‘CRISPR babies’ are still too risky, says influential panel
Editing genes in human embryos could one day prevent some serious genetic disorders from being passed down from parents to their children — but, for now, the technique is too risky to be used in embryos destined for implantation, according to a high-profile international commission. And even when the technology is mature, its use should initially be permitted in only a narrow set of circumstances, the panel says.
The recommendations, released in a report on 3 September, were produced by experts in ten countries convened by the US National Academy of Medicine, the US National Academy of Sciences and the UK Royal Society. The document joins a wealth of reports compiled in recent years that have argued against using gene editing in the clinic until researchers are able to address safety worries, and the public has had a chance to comment on ethical and societal concerns.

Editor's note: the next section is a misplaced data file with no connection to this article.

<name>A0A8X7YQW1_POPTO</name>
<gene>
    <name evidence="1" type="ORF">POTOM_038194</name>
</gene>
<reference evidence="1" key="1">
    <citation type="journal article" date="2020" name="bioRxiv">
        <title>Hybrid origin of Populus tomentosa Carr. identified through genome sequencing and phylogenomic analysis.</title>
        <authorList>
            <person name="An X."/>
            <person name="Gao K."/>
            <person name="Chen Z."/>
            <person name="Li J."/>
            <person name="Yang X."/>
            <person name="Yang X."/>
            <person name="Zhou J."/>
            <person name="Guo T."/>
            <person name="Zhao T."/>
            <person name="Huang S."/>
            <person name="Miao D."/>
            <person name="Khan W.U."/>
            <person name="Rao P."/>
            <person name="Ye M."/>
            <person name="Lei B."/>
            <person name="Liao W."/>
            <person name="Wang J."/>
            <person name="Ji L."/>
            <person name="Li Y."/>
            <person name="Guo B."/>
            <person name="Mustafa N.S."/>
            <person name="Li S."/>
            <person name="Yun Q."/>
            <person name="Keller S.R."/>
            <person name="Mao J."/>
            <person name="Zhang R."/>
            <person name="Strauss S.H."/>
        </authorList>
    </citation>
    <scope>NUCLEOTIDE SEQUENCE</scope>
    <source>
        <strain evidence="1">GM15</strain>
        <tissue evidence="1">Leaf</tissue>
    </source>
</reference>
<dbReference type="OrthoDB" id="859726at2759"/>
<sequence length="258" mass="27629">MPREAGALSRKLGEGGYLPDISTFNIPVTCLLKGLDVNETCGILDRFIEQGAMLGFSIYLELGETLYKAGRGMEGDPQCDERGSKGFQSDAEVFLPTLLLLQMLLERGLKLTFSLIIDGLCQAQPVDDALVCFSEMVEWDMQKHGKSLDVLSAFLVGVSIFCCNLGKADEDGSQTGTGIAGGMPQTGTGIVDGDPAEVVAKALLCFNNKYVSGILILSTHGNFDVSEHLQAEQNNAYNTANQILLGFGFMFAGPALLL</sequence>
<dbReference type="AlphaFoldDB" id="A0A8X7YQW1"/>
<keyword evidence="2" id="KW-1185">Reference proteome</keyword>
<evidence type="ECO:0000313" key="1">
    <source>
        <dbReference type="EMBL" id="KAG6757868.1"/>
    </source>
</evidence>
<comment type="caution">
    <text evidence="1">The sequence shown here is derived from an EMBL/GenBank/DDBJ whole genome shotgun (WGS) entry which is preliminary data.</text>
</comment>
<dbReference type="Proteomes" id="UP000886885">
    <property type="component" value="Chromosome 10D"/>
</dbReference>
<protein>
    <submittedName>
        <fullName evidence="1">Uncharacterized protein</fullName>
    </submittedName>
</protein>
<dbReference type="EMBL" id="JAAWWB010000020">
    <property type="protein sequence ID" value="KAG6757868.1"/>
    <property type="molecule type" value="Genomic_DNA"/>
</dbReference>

“The technology is not presently ready for clinical application,” says Richard Lifton, president of the Rockefeller University in New York City and co-chair of the commission. The report — which reviewed the scientific and technical state of heritable gene editing, rather than ethical questions — advocates the formation of an international committee to evaluate developments in the technology and advise national advisory groups and regulators on its safety and utility.